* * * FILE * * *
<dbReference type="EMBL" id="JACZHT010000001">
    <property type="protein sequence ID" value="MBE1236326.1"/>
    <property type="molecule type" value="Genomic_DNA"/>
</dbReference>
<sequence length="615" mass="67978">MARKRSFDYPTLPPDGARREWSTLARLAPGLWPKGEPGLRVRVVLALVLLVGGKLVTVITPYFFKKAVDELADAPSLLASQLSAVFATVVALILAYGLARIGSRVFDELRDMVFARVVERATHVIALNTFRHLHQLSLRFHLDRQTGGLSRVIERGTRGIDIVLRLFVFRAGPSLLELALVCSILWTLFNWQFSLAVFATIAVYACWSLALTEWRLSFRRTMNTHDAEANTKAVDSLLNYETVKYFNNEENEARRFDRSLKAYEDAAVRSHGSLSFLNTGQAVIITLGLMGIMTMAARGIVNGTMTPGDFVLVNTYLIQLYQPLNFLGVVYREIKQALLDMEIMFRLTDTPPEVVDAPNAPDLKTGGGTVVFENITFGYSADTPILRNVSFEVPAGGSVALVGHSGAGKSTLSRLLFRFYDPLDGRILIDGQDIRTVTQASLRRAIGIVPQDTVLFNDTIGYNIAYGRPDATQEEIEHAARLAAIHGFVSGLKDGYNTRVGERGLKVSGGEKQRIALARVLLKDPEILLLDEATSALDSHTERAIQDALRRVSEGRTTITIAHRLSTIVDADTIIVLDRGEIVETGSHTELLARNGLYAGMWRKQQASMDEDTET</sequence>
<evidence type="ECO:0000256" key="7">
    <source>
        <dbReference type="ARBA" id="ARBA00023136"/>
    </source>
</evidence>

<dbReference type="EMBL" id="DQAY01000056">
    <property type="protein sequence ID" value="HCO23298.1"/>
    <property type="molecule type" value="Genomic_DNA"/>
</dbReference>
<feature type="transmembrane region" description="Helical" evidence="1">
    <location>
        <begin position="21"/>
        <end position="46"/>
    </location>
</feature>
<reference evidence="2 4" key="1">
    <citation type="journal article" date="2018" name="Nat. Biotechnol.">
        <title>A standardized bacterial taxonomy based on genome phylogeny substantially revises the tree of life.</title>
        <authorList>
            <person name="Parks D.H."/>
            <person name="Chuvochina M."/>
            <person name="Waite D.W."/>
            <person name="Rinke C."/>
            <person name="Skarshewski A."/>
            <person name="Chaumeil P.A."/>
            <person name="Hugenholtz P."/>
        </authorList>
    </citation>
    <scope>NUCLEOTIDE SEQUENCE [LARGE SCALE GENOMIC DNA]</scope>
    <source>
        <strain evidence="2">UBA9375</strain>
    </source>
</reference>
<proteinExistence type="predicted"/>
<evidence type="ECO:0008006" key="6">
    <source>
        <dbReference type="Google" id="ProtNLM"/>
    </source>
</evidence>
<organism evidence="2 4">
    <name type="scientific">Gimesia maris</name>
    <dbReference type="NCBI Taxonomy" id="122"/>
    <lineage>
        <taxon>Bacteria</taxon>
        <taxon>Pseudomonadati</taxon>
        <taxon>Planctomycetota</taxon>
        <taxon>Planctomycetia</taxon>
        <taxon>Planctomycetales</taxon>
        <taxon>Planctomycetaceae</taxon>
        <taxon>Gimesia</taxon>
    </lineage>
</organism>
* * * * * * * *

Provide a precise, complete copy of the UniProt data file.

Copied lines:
<dbReference type="EMBL" id="JACZHT010000001">
    <property type="protein sequence ID" value="MBE1236326.1"/>
    <property type="molecule type" value="Genomic_DNA"/>
</dbReference>
<sequence length="615" mass="67978">MARKRSFDYPTLPPDGARREWSTLARLAPGLWPKGEPGLRVRVVLALVLLVGGKLVTVITPYFFKKAVDELADAPSLLASQLSAVFATVVALILAYGLARIGSRVFDELRDMVFARVVERATHVIALNTFRHLHQLSLRFHLDRQTGGLSRVIERGTRGIDIVLRLFVFRAGPSLLELALVCSILWTLFNWQFSLAVFATIAVYACWSLALTEWRLSFRRTMNTHDAEANTKAVDSLLNYETVKYFNNEENEARRFDRSLKAYEDAAVRSHGSLSFLNTGQAVIITLGLMGIMTMAARGIVNGTMTPGDFVLVNTYLIQLYQPLNFLGVVYREIKQALLDMEIMFRLTDTPPEVVDAPNAPDLKTGGGTVVFENITFGYSADTPILRNVSFEVPAGGSVALVGHSGAGKSTLSRLLFRFYDPLDGRILIDGQDIRTVTQASLRRAIGIVPQDTVLFNDTIGYNIAYGRPDATQEEIEHAARLAAIHGFVSGLKDGYNTRVGERGLKVSGGEKQRIALARVLLKDPEILLLDEATSALDSHTERAIQDALRRVSEGRTTITIAHRLSTIVDADTIIVLDRGEIVETGSHTELLARNGLYAGMWRKQQASMDEDTET</sequence>
<evidence type="ECO:0000256" key="7">
    <source>
        <dbReference type="ARBA" id="ARBA00023136"/>
    </source>
</evidence>

<dbReference type="EMBL" id="DQAY01000056">
    <property type="protein sequence ID" value="HCO23298.1"/>
    <property type="molecule type" value="Genomic_DNA"/>
</dbReference>
<feature type="transmembrane region" description="Helical" evidence="1">
    <location>
        <begin position="21"/>
        <end position="46"/>
    </location>
</feature>
<reference evidence="2 4" key="1">
    <citation type="journal article" date="2018" name="Nat. Biotechnol.">
        <title>A standardized bacterial taxonomy based on genome phylogeny substantially revises the tree of life.</title>
        <authorList>
            <person name="Parks D.H."/>
            <person name="Chuvochina M."/>
            <person name="Waite D.W."/>
            <person name="Rinke C."/>
            <person name="Skarshewski A."/>
            <person name="Chaumeil P.A."/>
            <person name="Hugenholtz P."/>
        </authorList>
    </citation>
    <scope>NUCLEOTIDE SEQUENCE [LARGE SCALE GENOMIC DNA]</scope>
    <source>
        <strain evidence="2">UBA9375</strain>
    </source>
</reference>
<proteinExistence type="predicted"/>
<evidence type="ECO:0008006" key="6">
    <source>
        <dbReference type="Google" id="ProtNLM"/>
    </source>
</evidence>
<organism evidence="2 4">
    <name type="scientific">Gimesia maris</name>
    <dbReference type="NCBI Taxonomy" id="122"/>
    <lineage>
        <taxon>Bacteria</taxon>
        <taxon>Pseudomonadati</taxon>
        <taxon>Planctomycetota</taxon>
        <taxon>Planctomycetia</taxon>
        <taxon>Planctomycetales</taxon>
        <taxon>Planctomycetaceae</taxon>
        <taxon>Gimesia</taxon>
    </lineage>
</organism>